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Examining Early Voting In Swing States
Originally published on Tue November 6, 2012 12:18 pm
RENEE MONTAGNE, HOST:
Our next guest has been keeping track of trends in early voting. Michael McDonald directs the U.S. Election Project at George Mason University in Virginia. And he joins us now to talk about that.
MICHAEL MCDONALD: Good morning to you.
MONTAGNE: So, now you've been analyzing data from states that report the party affiliation of the people who voted early, which might seem quite important. So let's look at some of the swing states, starting with two states opposite sides of the country, Nevada and North Carolina. What can you tell us about those states?
MCDONALD: I think those two states are probably at this point most instructive about who may win those states. Now keep in mind there's still an opportunity for these things to change and we could be wrong. But certainly the candidates we list as well, because their travel schedule did include the states.
So, for Nevada, what we're looking at is a fairly strong signal that the record number of people who have voted in Nevada it's over 700,000 people. It's probably 70 percent of the entire vote on the electorate has already voted in Nevada. And those votes are breaking on heavily in favor of Obama. And the polling shows a lead for Obama in the state.
So it would be very unusual for Mitt Romney to somehow come from behind, to win Nevada. But still, you know, it's possible. And I don't want to discourage people from not voting today.
MONTAGNE: Right. And, but North Carolina?
MCDONALD: And then you can't a different pattern, the opposite pattern in North Carolina. It's a state that Obama won very narrowly in 2008. If there's been a shift nationally in the Republican direction since 2008, that's one state that would likely fall as a domino, if you will. And that's what we're seeing both in the early vote in the polling within North Carolina.
But still, again, there's plenty of other races down there in the ballot. And who knows what could happen on Election Day.
MONTAGNE: Right, and of course let's be really clear in this entire conversation. We're not talking about exit polls. We're not talking about actual votes. We're talking about early voting, sometimes measured by party and what it might tell us.
But in Florida, over the weekend, people waited in line for five, six hours trying to cast early ballots. Lawsuits were filed to extend early voting. What's the picture like there?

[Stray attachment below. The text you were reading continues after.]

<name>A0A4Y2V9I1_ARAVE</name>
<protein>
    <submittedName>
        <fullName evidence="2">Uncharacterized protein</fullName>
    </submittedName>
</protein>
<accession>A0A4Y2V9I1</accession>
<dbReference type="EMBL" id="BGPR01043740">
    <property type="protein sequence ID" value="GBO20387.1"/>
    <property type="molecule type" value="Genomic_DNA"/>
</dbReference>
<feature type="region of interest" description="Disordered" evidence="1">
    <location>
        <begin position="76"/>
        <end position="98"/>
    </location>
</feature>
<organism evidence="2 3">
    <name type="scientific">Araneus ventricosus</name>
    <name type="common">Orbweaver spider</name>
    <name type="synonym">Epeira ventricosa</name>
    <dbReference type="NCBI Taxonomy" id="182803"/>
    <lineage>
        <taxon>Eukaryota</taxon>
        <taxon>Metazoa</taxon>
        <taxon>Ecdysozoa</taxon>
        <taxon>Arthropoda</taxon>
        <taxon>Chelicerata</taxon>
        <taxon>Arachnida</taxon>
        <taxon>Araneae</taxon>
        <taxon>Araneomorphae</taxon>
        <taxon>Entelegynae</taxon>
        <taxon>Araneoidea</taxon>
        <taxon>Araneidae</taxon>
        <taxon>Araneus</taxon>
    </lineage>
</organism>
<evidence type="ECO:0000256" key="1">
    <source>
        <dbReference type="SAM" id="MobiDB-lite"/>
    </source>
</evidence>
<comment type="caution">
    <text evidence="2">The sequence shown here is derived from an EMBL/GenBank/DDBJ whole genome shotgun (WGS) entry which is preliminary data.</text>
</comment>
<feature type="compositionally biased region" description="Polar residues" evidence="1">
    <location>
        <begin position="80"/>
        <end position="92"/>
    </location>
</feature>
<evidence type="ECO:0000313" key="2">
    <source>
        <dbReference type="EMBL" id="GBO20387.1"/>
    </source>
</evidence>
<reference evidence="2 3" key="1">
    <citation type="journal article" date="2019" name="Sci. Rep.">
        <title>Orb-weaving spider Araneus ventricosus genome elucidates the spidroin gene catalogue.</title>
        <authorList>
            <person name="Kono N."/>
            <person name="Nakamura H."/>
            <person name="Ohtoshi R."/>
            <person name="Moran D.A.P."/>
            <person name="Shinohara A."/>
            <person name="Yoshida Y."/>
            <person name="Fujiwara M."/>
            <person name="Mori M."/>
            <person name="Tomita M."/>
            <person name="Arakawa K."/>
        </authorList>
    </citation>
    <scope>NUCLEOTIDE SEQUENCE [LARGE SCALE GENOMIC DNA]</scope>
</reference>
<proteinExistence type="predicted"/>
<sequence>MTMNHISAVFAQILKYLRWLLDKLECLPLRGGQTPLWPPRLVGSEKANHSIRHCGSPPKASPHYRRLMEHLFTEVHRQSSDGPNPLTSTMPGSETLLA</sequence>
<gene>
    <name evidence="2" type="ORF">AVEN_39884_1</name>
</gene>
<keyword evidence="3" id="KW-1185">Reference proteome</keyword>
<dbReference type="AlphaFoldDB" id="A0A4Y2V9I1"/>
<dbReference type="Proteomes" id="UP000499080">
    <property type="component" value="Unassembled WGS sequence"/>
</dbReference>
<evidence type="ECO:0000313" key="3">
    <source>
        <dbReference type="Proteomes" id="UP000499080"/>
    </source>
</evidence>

MCDONALD: Well, Florida is a state that's going to come down to Election Day. I mean there is any of the critical battleground states of Florida, Ohio or Virginia. The early votes is not giving us a strong enough signal as to who may be ahead, neither are the polls. And so, what it's going to come down to are those volunteers who, we've just heard, encouraging people to vote; people going out on their own initiative to go out and vote and bring those long lines.
Because although we have - you know, the good news about early voting is we've processed a lot of the vote already in these states. But we still have a long ways to go. We're only about halfway through everybody who's voted in Florida. We're only about 35 percent of the way through everybody who's voted in Ohio. So there's a lot of people out there left yet to vote.
MONTAGNE: So Ohio is not early voting what? It's going to be a smaller part of the mix in Ohio - of course, the key state possibly in this election.
MCDONALD: Well, Ohio is a state, and there are a number of other states that have already broken their 2008 record in terms of the raw vote. We'll have just wait and see exactly where we are with the vote as a share of the overall turnout. We can't, you know, quite know that yet, of course. But we are seeing this trend across the country, in both battleground states and non-battleground states, of having record number of raw votes cast so far in this election early.
So and Ohio is just another one of those states. They broke through their record last night in the last report. But with Ohio, when it comes to the early vote - and this is where we may be in overtime, if he gets really close in Ohio. If someone had postmarked an absentee ballot yesterday, election officials will accept those ballots all the way up until November 16th. And so, we have a ways yet to go with Ohio and counting all the votes there.
MONTAGNE: Well, thank you for talking with us. We'll have to leave it there. Michael McDonald teaches Political Science at George Mason University. Thanks very much.
MCDONALD: You're welcome.
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